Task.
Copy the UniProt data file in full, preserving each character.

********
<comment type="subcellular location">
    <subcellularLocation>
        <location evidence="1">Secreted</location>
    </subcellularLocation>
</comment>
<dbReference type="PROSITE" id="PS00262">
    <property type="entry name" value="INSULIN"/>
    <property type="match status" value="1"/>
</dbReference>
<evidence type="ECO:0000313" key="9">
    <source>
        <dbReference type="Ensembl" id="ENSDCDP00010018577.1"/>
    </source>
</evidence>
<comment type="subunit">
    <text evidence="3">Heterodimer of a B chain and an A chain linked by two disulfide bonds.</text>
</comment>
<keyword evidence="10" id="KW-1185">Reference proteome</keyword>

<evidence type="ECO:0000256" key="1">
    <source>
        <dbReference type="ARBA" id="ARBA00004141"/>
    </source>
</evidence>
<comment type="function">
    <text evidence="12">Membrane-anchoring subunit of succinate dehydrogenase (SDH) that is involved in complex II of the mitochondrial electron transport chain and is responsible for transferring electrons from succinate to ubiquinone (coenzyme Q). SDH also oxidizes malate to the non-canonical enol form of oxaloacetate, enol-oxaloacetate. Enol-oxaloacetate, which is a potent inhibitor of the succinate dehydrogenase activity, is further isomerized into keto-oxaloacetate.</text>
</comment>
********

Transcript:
<comment type="subcellular location">
    <subcellularLocation>
        <location evidence="1">Secreted</location>
    </subcellularLocation>
</comment>
<dbReference type="PROSITE" id="PS00262">
    <property type="entry name" value="INSULIN"/>
    <property type="match status" value="1"/>
</dbReference>
<evidence type="ECO:0000313" key="9">
    <source>
        <dbReference type="Ensembl" id="ENSDCDP00010018577.1"/>
    </source>
</evidence>
<comment type="subunit">
    <text evidence="3">Heterodimer of a B chain and an A chain linked by two disulfide bonds.</text>
</comment>
<keyword evidence="10" id="KW-1185">Reference proteome</keyword>

<evidence type="ECO:0000256" key="1">
    <source>
        <dbReference type="ARBA" id="ARBA00004141"/>
    </source>
</evidence>
<comment type="function">
    <text evidence="12">Membrane-anchoring subunit of succinate dehydrogenase (SDH) that is involved in complex II of the mitochondrial electron transport chain and is responsible for transferring electrons from succinate to ubiquinone (coenzyme Q). SDH also oxidizes malate to the non-canonical enol form of oxaloacetate, enol-oxaloacetate. Enol-oxaloacetate, which is a potent inhibitor of the succinate dehydrogenase activity, is further isomerized into keto-oxaloacetate.</text>
</comment>